- THE MAGAZINE
Hardly a day goes by without my thinking about how the IICRC can better position itself in the industry. A key issue that keeps coming up, and is one that I have addressed in this column, involves IICRC Certified Firms. The overwhelming response I receive when speaking to cleaning, restoration or inspection groups is that the IICRC needs to strengthen the requirements for obtaining, maintaining, and advertising Certified Firm status. When former Certified Firms were asked why they chose to not maintain their Certified Firm status, many of the cleaning and restoration professionals responded that “It’s because the IICRC will let anybody with a check into the club”.
As much as that statement is not true, it has made some professionals in our industry wary of either maintaining or obtaining Certified Firm status. Obviously, this is an issue that the IICRC must address even if it may require significant change. The IICRC cannot be unresponsive and let the small minority of undisciplined Certified Firms cause problems for the entire Certified Firm program. Recently, Peter Masi was appointed to head the IICRC Certified Firms committee. In order to address this issue, Peter has spent several months understanding how the current system could be misused or abused by less than stellar companies that can currently call themselves Certified Firms. He was able to give a detailed report to the Board of Directors last spring detailing positive steps that can bring about proactive changes in the Certified Firms program. Peter has also scheduled meetings for his committee to brainstorm this issue and bring a revamped program back to the Board of Directors, geared toward providing great company referrals. The bar for companies applying to become Certified Firms will be raised, and the marketing effort employed by IICRC to provide referrals for firms will be more beneficial for all involved, from firm to consumer.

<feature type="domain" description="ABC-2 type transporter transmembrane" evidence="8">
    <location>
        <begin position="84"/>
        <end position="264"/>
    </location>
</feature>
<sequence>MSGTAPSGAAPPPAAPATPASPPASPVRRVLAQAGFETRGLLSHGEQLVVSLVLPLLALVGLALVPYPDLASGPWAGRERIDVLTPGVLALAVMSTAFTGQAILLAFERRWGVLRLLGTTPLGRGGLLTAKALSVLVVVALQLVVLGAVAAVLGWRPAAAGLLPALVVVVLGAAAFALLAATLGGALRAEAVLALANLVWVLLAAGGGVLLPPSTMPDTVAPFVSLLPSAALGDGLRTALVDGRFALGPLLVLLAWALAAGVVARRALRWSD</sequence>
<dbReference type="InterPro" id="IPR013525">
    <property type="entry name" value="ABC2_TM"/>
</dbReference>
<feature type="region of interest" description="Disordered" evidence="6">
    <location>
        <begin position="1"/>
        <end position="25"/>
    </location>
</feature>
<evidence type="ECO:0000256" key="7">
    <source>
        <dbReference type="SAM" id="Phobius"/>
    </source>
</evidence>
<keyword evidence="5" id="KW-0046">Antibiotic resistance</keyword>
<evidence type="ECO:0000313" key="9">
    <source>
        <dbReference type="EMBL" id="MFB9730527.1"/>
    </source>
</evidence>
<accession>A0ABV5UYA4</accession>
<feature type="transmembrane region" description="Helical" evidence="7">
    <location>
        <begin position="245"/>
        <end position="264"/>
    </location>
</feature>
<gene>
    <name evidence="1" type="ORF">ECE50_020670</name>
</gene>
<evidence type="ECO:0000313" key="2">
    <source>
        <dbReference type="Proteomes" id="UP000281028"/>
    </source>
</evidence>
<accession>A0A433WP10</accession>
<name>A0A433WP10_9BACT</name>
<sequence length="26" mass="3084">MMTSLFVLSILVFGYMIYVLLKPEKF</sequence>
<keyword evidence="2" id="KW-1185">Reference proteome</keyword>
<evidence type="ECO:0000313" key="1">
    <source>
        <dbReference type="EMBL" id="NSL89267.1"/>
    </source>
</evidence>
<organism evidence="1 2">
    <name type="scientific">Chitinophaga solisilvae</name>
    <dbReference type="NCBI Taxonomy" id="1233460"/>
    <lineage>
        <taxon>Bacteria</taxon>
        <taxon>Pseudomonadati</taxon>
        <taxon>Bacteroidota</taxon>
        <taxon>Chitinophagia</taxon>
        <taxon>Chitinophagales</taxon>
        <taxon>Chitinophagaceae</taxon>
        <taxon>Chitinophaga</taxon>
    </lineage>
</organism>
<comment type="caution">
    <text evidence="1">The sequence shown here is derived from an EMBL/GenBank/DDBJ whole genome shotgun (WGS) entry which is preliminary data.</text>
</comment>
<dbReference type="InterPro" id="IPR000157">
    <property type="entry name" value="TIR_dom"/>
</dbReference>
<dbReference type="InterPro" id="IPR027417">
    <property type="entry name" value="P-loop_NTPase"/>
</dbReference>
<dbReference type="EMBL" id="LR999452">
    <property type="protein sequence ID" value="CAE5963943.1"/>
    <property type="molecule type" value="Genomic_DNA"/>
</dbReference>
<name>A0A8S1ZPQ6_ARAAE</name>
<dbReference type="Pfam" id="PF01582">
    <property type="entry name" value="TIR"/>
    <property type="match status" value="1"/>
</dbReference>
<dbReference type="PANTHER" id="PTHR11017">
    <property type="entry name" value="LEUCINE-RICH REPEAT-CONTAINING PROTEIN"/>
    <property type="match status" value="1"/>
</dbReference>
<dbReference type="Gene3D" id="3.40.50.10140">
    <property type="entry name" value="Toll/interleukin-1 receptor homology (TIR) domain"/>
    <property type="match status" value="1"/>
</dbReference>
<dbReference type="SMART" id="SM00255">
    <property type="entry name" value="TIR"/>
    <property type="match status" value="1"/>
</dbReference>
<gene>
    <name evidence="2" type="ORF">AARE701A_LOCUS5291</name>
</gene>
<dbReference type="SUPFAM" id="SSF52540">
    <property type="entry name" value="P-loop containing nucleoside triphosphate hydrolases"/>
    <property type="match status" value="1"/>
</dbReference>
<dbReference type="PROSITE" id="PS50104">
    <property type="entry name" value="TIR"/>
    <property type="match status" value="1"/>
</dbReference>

The backbone of the new program will focus on significant additional reporting to IICRC about the company profiles of Certified Firms. In addition, a renewed effort will be launched to find a cost effective way to monitor the Certified Firm database, and a relentless effort will be extended to remove the undesirable companies from our list of firms. The IICRC will expect all of our firms to follow the Certified Firm pledge that was signed on their applications, especially the clauses involving the continuation of training and the efforts of the firm to have Certified Technicians in all areas of service. That having been said, I wish to applaud all of our current Certified Firms that meet all of the requirements of the pledge. The numbers overwhelmingly show that the majority of the Firms and Registrants do follow the rules.
The IICRC is sensitive to the issues involving fair trade practices, professionalism, and our ability to make sure our referral program has absolutely the best cleaning, restoration and inspection professionals available in the industry. Please help us make this a reality. In order for these changes to take place, we need your support. If you are currently a Certified Firm, please re-read the pledge you signed with your application and make sure you are adhering to it the best you can. If you currently offer service in an area, please make sure that you have Certified Technicians employed in all those areas of service. If you have chosen not to renew your Certified Firm status, please rethink that decision. Whatever the reason for leaving, rest assured that it is being addressed by your current Board of Directors. You will not find a better bargain anywhere in our world.
The IICRC has given the benefit of the doubt to this industry for many years. It’s now time to return the favor. Change is for the better, and with communication we will get to the root of the problem and fix it. Let’s look ahead, together, and realize that as an industry we are only strong when we are together.